The Chevy Vega was conceived in 1968 as a simple, low-cost transportation vehicle to utilize the newly-developed all-aluminum die-cast engine block technology.
The first sand cast aluminum blocks were actually produced a full two years prior to the corporate decision to build the Vega.
Vega sales in 1975 fell to half the previous year, resulting from early model issues mainly involving the car's 140 CID engine while the Vega-derived Monza and smaller Chevette provided alternatives.
By 1976, the Vega had received five years of improvements (300 new part numbers in ’76 alone).
A relatively large displacement engine with good low speed torque was chosen.
Economy would be achieved through the use of low numerical gear ratios, which would keep engine rpm low.
Throughout the years, we have successfully resolved numerous claims involving the Stabili Trak system where clients have received repurchases, new vehicles or significant monetary compensation. If your Stabili Trak problems result in repetitive trips to the shop, it is very important that you speak to a Lemon Law Attorney who can steer you toward recovery.
If your Stabili Trak light comes on, you must get your vehicle back to a General Motors authorized dealer as soon as possible and even if they claim they cannot duplicate the problem, you want to make sure you receive a repair invoice confirming the appointment.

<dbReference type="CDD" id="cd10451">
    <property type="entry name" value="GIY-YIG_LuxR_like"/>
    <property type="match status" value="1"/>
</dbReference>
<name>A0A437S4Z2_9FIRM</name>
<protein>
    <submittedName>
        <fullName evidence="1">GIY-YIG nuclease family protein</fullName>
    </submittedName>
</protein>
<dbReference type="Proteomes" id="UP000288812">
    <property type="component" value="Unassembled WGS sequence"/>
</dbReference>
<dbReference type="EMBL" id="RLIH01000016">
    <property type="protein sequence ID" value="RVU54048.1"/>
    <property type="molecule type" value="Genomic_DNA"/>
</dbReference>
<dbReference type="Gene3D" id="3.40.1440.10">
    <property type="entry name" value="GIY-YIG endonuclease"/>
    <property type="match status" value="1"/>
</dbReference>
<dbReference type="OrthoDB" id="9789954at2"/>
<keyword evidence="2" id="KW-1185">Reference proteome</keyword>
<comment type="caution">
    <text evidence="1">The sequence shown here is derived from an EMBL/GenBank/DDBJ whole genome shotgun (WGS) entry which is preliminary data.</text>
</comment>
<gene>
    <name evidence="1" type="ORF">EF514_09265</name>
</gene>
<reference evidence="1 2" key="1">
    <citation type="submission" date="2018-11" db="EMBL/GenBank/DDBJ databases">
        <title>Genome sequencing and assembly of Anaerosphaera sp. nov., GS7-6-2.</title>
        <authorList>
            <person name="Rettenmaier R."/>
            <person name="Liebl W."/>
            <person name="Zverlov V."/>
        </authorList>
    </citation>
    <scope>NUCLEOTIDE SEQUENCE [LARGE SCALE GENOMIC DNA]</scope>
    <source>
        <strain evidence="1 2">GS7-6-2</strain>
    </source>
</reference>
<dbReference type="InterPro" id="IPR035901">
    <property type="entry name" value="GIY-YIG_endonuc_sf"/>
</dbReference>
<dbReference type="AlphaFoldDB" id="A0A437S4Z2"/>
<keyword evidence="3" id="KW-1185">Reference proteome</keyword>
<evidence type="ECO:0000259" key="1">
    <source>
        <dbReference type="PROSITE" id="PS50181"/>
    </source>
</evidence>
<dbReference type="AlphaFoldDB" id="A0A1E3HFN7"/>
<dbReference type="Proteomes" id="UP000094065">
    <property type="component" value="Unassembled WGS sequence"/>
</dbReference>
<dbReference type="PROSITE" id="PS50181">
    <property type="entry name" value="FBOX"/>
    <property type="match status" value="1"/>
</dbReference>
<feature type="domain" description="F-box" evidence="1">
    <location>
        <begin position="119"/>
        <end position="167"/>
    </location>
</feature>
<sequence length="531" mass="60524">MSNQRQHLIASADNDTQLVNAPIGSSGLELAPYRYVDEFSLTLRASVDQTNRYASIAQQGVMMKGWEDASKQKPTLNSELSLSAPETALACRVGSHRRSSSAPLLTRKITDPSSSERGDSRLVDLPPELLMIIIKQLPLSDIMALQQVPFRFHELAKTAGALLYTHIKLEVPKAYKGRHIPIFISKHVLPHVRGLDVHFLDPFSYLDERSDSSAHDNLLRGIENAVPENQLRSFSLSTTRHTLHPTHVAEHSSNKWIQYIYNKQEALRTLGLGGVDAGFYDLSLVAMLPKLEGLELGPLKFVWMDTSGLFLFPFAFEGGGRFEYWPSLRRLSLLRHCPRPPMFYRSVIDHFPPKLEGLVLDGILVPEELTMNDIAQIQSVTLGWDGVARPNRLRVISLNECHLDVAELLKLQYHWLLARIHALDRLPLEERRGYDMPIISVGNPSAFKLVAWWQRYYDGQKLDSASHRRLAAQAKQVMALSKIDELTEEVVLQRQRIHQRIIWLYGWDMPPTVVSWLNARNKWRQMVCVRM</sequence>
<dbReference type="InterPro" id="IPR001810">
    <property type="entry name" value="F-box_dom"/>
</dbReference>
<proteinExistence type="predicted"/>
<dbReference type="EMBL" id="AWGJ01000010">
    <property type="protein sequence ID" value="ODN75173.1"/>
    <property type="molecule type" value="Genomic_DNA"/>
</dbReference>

While General Motors has been making phenomenal strides with many of their vehicles, we consistently see one problem plaguing the GM line, affecting a number of models such as the Chevrolet Silverado, Chevrolet Equinox, GMC Acadia, GMC Sierra, GMC Savannah, GMC Canyon, Buck Enclave, Cadillac Escalade, and Cadillac SRX.
The Stabili Track problem stems from the Stabili Trak electronic stability control system.
At first, the dealer said they could not duplicate the Stabili Trak problems, but after much persistence, they agreed the steering angle sensor was defective and it has been replaced.